Rural Therapies — 19 December 2017

The Northern Territory’s forensic mental health team is so overstretched that it cannot prepare a report on one defendant’s severe cognitive impairment before the end of May.

Bronson Wurramara is being tried for indecent assault, but on Thursday before the Supreme Court in Darwin his lawyers said that the matter could not proceed as the Department of Health could not prepare his mental health report due to a lack of resources.

A report from Psych Solutions NT indicated that Mr Wurramara had “quite severe cognitive impairment”, the court heard, which meant that the government mental health report was “quite important”, Justice Judith Kelly said.

She condemned the lack of resources in the Forensic Mental Health Unit, saying that it was creating severe problems for the court.

The NT’s courts are facing serious problems caused by a backlog of mental health assessments. (ABC News: Tristan Hooft) 

“It seems to me that the relevant people are doing their best under extremely trying circumstances and have a lack of resources which is creating real problems for the court,” she said.

She read onto the record the response from the Department of Health, which said: “[The] forensic mental health team is unable to provide this report by the time specified in the order or, in fact, for some time.”

It cited several reasons for this, including “the significant number of forensic mental health patients being managed through attendances at Darwin Correctional Centre”; the number of people being managed in the community on non-custodial supervision orders; having to provide additional resources to Alice Springs, carrying out urgent reviews of at-risk people; and managing court reports.

The forensic mental health team would not be able to assess Mr Wurramara for more than five months, on 25 May, it said.

Not an isolated case

Justice Kelly made it known for the record that this was not the first time in the NT that someone was forced to wait for a report.

Fellow NT Justice Graham Hiley had also had to adjourn two Alice Springs matters because reports were not available.

“Both of those matters were at the stage where the person was ready to transition to a non-custodial supervision order; and in one of them, they don’t even know when the report will be available,” Justice Kelly said.

“I’m also told the Chief Justice has had difficulties with this sort of matter.

“I want to place it on the record that the lack of resources provided to the forensic mental health services is creating a severe problem for the court; and, obviously, for those people whose matters need to be dealt with.”

Mr Wurramara’s case was adjourned until February 7.

Calls for improved resourcing

The Criminal Lawyers Association of the NT said they had found more and more frequently that cases that required reports from the Health or Corrections departments were facing ongoing and lengthier adjournments.

“This is particularly concerning given that the persons requiring assistance are ordinarily remanded in custody, vulnerable and suffering from serious mental health issues,” president Marty Aust said.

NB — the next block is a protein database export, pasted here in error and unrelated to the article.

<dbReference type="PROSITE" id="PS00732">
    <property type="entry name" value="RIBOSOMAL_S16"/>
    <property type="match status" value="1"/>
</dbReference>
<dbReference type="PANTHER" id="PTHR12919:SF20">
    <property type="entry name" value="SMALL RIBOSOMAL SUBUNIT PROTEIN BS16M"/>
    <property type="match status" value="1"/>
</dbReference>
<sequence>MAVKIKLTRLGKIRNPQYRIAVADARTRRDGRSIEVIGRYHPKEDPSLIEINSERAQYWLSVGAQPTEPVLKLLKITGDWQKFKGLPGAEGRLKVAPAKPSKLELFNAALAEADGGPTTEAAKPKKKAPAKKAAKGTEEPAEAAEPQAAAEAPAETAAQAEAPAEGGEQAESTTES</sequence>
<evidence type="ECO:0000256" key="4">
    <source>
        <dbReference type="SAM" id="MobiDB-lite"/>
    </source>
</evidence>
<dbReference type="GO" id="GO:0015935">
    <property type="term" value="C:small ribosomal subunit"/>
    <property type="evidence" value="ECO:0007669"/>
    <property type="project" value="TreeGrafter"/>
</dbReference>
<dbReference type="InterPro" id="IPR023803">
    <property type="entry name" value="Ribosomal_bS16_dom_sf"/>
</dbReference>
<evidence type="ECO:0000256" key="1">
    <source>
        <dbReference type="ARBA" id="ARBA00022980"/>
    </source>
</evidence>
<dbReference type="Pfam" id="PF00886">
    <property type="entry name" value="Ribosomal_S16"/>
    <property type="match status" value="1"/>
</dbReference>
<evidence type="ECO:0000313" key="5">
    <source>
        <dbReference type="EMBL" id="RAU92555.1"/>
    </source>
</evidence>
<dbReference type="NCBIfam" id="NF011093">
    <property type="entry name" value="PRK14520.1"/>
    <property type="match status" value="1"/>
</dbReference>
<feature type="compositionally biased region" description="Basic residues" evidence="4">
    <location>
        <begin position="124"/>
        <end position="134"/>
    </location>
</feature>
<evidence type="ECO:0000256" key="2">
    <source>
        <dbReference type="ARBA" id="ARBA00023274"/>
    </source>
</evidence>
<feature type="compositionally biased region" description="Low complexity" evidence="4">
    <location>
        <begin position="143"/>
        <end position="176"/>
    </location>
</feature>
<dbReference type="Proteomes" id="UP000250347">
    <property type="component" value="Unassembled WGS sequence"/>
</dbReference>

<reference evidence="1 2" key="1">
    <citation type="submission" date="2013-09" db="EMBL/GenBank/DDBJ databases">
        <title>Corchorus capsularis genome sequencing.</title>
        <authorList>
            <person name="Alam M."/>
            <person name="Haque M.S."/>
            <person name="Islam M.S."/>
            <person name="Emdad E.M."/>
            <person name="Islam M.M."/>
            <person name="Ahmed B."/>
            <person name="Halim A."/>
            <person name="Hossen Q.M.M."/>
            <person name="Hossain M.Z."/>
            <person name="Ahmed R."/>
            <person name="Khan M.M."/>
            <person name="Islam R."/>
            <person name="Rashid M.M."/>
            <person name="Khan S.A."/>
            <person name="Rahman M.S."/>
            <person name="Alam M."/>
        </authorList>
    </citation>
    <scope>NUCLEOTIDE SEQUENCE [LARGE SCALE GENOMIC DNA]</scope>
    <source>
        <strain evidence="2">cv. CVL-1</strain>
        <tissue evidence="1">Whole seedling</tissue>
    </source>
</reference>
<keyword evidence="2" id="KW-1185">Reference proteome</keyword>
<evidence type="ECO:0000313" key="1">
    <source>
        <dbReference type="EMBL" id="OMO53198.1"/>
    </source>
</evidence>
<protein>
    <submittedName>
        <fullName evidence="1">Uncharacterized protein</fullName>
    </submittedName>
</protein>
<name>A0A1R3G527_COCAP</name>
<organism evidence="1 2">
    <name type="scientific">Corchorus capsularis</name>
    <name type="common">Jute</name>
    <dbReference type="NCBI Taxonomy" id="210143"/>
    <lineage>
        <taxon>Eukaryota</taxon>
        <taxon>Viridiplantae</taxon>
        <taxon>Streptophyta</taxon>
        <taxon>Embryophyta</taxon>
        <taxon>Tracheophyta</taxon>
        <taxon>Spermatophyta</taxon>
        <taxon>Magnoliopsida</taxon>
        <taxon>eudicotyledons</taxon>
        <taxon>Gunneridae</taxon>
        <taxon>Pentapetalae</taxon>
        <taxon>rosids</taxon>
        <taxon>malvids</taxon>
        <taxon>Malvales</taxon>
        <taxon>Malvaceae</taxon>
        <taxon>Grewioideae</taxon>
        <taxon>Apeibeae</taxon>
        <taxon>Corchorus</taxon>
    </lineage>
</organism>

“There is a very real concern that the medical needs of these persons are not adequately addressed in a custodial setting.”

He said there was an even greater concern that there were so few therapeutic facilities and such little infrastructure to support those people in the community.

He called on the Government to invest more resources in the departments and in community-based facilities.

“It is a matter that should also be considered by the Attorney-General, as the cost of inaction is to condone the ongoing incarceration of mentally unwell people who may otherwise be able to be at liberty on a supervised conditional order with access to treatment,” Mr Aust said.

The Attorney General and Minister for Health, Natasha Fyles, said in a statement that she cannot comment on the specifics of any matter currently before the courts, but the Northern Territory Government is aware of the concerns and is working to move the Territory forward on the issue.

“We are ensuring there is continuous improvement in our management and treatment of persons with mental illness, cognitive disabilities and mental impairment, without compromising community safety or the rights of victims,” the statement read.

“This year, the Northern Territory Government agreed to adopt the National Statement of Principles Relating to Persons Unfit to Plead or Found Not Guilty by Reason of Cognitive or Mental Health Impairment (‘National Principles’).

“As Attorney-General and Minister for Health, I have my departments working together to deliver best practice policies and treatment in line with the National Principles.

“Significant work is already underway to assess current resources, future resourcing needs and potential statutory and other reforms that may be required to implement the National Principles.

“This also includes looking at important recommendations made in 2016 reports by a Senate Committee and by the Northern Territory’s Law Reform Committee.”

This piece by Shahni Wellington was first seen on ‘ABC News’ 15 December 2017.



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